Excise Tax Policy in the Baltic Countries: Alcoholic Drinks, Soft Drinks and Tobacco Products.
.....Anna Pluta, Baltic International Centre for Economics Policy Studies; Mihails Hazans, University of Latvia; Anna Zasova, Baltic International Center for Economic Policy Studies
The aim of this research is to analyse excise tax policies in the Baltic countries from the point of view of revenues to the state, consumer welfare (including public health) and other policy goals, e.g., creating incentives for product reformulation, and to develop recommendations on excise tax policy. The study covers the following excise goods: alcoholic beverages, tobacco products and soft drinks with added sugar, other sweeteners or flavouring.
There are strong public health reasons for taking measures to discourage excessive consumption of alcoholic beverages, tobacco products, and caloric food products and beverages in the Baltic countries. First of all, Lithuania and Latvia are among the EU countries with one of the highest per capita amounts of pure alcohol consumed. Smoking incidence in the Baltic countries has remained very high over the last two decades. Finally, there is a need to address the problem of growing overweight and obesity in the Baltic countries.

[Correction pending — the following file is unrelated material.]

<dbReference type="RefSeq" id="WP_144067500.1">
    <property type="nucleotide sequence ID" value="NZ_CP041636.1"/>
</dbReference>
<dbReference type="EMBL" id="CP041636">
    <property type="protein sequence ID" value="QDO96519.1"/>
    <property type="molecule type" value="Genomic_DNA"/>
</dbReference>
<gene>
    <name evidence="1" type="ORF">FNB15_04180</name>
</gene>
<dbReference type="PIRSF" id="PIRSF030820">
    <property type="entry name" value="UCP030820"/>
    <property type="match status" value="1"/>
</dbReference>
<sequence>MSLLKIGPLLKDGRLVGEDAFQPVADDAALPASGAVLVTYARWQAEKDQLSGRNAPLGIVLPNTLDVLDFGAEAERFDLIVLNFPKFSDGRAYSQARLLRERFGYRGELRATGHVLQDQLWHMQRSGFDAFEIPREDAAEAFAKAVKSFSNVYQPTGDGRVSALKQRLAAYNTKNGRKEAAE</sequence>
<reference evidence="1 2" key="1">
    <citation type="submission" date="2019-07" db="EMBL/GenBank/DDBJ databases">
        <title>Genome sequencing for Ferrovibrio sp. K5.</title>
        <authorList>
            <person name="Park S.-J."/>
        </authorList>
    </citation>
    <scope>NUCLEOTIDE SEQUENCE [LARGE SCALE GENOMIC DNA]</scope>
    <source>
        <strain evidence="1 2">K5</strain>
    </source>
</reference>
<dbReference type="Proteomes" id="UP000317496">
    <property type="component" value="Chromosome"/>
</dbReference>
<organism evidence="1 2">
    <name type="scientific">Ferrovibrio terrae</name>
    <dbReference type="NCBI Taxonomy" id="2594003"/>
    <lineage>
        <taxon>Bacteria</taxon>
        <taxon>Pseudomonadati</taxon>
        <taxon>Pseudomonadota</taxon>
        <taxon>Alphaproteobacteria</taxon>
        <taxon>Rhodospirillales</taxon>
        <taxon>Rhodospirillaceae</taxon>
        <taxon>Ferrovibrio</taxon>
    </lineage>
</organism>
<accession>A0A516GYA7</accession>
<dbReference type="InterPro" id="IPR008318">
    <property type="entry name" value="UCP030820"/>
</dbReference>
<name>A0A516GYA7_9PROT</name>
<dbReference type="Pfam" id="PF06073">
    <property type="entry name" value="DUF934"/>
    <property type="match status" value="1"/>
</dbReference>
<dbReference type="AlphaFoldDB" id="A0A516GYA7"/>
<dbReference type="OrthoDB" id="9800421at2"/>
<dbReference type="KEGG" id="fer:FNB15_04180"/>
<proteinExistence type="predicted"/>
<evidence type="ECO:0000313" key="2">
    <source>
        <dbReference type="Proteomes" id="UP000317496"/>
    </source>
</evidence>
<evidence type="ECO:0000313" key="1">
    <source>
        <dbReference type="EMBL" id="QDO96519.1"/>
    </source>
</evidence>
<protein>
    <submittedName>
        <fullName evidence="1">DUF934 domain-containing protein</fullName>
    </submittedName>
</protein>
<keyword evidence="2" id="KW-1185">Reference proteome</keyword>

For the Baltic countries, excise duties represent a more important source
of tax revenues compared to richer EU member states and EU countries on average, and excise duties have remained the focus of fiscal policy debates for many years. In 2007-2020, all three Baltic countries have increased their excise duties several times. However, the relative (PPP-adjusted) prices for some excise goods remain relatively low if compared to other EU countries. Thus, in 2018, prices for all tobacco products in the Baltic countries were 32- 37% below the EU-28. There is no such gap in the prices of alcohol, however: in Lithuania, prices for alcohol were on average 6% lower than in the EU-28, while the average relative prices of alcohol in Latvia and Estonia were above the EU average (8.5% higher in Latvia and 26.3% higher in Estonia).